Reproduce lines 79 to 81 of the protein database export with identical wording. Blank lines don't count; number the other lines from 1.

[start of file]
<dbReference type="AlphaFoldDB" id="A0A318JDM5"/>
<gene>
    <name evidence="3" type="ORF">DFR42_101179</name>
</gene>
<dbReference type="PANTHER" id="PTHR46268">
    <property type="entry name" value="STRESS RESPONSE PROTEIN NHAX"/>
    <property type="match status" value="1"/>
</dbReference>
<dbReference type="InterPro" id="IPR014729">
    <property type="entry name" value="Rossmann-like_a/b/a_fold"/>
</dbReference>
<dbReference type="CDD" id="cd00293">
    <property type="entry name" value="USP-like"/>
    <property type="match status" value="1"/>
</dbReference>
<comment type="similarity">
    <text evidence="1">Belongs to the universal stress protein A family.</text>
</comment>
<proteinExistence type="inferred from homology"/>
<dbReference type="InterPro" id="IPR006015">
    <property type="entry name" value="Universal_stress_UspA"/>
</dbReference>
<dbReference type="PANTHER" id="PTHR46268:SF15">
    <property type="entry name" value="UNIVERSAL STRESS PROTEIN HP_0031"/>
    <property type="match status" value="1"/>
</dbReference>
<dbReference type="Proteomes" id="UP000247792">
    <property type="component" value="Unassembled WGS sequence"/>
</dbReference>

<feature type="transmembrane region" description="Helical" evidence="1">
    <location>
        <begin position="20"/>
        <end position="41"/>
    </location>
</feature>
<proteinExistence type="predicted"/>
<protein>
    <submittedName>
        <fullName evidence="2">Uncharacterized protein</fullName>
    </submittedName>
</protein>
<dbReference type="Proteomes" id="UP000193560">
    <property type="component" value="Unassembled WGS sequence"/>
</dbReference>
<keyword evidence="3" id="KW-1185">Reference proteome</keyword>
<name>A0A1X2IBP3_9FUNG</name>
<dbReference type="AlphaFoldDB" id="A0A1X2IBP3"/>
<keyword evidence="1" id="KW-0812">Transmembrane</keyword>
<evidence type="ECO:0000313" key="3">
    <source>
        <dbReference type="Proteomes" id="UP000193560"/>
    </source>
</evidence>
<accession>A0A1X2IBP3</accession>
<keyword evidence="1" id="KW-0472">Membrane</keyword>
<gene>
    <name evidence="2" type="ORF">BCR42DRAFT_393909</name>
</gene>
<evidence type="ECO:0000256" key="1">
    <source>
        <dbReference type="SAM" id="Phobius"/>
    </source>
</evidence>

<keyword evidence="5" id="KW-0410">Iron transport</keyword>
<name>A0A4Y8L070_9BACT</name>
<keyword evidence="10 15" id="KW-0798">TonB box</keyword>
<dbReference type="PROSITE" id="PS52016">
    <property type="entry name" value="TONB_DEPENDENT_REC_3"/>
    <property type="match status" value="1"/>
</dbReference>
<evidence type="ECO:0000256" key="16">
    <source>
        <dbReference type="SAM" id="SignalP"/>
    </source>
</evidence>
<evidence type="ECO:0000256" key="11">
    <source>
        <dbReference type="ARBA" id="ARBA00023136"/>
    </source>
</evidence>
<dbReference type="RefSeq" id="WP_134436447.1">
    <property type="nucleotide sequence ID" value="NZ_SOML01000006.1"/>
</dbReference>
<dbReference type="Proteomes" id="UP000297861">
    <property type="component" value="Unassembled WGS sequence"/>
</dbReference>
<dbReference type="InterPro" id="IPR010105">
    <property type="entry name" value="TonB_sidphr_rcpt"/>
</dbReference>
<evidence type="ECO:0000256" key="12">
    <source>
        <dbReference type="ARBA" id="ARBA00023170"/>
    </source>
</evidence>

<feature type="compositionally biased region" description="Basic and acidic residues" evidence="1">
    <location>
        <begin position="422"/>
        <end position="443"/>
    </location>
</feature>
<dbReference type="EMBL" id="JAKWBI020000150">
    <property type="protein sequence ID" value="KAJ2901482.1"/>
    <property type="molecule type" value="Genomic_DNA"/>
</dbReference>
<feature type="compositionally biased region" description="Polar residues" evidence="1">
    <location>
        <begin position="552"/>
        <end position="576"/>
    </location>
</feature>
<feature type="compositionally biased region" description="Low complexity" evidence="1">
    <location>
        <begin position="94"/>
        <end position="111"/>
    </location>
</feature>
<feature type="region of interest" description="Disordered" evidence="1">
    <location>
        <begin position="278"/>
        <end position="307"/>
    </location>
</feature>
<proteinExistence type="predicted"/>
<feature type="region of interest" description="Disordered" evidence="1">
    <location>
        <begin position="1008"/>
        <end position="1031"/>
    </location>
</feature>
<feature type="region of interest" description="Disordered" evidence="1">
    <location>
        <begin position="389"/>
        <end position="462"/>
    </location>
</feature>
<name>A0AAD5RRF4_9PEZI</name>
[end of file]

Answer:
    </source>
</evidence>
<dbReference type="RefSeq" id="WP_134436447.1">